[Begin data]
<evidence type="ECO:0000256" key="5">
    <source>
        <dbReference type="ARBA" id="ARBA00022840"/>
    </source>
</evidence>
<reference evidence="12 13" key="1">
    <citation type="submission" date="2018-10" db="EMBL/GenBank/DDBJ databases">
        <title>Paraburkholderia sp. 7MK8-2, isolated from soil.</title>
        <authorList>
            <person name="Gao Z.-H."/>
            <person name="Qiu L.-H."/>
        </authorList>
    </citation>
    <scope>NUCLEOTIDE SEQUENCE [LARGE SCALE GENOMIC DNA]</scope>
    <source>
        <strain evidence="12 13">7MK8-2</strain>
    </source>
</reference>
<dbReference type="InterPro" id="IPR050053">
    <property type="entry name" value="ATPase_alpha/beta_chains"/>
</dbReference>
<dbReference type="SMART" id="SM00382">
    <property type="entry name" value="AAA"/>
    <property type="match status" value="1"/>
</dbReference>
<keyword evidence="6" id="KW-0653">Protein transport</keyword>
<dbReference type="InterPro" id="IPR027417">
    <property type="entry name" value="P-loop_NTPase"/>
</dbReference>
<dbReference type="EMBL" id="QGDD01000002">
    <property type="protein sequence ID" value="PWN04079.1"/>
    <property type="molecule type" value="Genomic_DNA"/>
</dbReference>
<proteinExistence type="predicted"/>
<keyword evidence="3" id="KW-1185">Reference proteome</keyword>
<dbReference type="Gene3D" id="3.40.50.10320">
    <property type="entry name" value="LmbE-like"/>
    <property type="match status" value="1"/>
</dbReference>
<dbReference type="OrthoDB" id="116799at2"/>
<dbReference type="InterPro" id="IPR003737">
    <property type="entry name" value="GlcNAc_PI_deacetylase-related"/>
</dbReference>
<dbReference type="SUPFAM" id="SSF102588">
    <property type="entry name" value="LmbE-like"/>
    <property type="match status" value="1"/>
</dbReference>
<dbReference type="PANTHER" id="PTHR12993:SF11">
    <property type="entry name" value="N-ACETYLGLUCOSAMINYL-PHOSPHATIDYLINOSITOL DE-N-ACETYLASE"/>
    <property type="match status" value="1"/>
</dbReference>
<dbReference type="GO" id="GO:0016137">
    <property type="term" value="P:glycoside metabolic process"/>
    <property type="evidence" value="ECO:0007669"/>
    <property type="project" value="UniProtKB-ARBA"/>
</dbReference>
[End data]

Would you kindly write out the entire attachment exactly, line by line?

<evidence type="ECO:0000256" key="5">
    <source>
        <dbReference type="ARBA" id="ARBA00022840"/>
    </source>
</evidence>
<reference evidence="12 13" key="1">
    <citation type="submission" date="2018-10" db="EMBL/GenBank/DDBJ databases">
        <title>Paraburkholderia sp. 7MK8-2, isolated from soil.</title>
        <authorList>
            <person name="Gao Z.-H."/>
            <person name="Qiu L.-H."/>
        </authorList>
    </citation>
    <scope>NUCLEOTIDE SEQUENCE [LARGE SCALE GENOMIC DNA]</scope>
    <source>
        <strain evidence="12 13">7MK8-2</strain>
    </source>
</reference>
<dbReference type="InterPro" id="IPR050053">
    <property type="entry name" value="ATPase_alpha/beta_chains"/>
</dbReference>
<dbReference type="SMART" id="SM00382">
    <property type="entry name" value="AAA"/>
    <property type="match status" value="1"/>
</dbReference>
<keyword evidence="6" id="KW-0653">Protein transport</keyword>
<dbReference type="InterPro" id="IPR027417">
    <property type="entry name" value="P-loop_NTPase"/>
</dbReference>
<dbReference type="EMBL" id="QGDD01000002">
    <property type="protein sequence ID" value="PWN04079.1"/>
    <property type="molecule type" value="Genomic_DNA"/>
</dbReference>
<proteinExistence type="predicted"/>
<keyword evidence="3" id="KW-1185">Reference proteome</keyword>
<dbReference type="Gene3D" id="3.40.50.10320">
    <property type="entry name" value="LmbE-like"/>
    <property type="match status" value="1"/>
</dbReference>
<dbReference type="OrthoDB" id="116799at2"/>
<dbReference type="InterPro" id="IPR003737">
    <property type="entry name" value="GlcNAc_PI_deacetylase-related"/>
</dbReference>
<dbReference type="SUPFAM" id="SSF102588">
    <property type="entry name" value="LmbE-like"/>
    <property type="match status" value="1"/>
</dbReference>
<dbReference type="PANTHER" id="PTHR12993:SF11">
    <property type="entry name" value="N-ACETYLGLUCOSAMINYL-PHOSPHATIDYLINOSITOL DE-N-ACETYLASE"/>
    <property type="match status" value="1"/>
</dbReference>
<dbReference type="GO" id="GO:0016137">
    <property type="term" value="P:glycoside metabolic process"/>
    <property type="evidence" value="ECO:0007669"/>
    <property type="project" value="UniProtKB-ARBA"/>
</dbReference>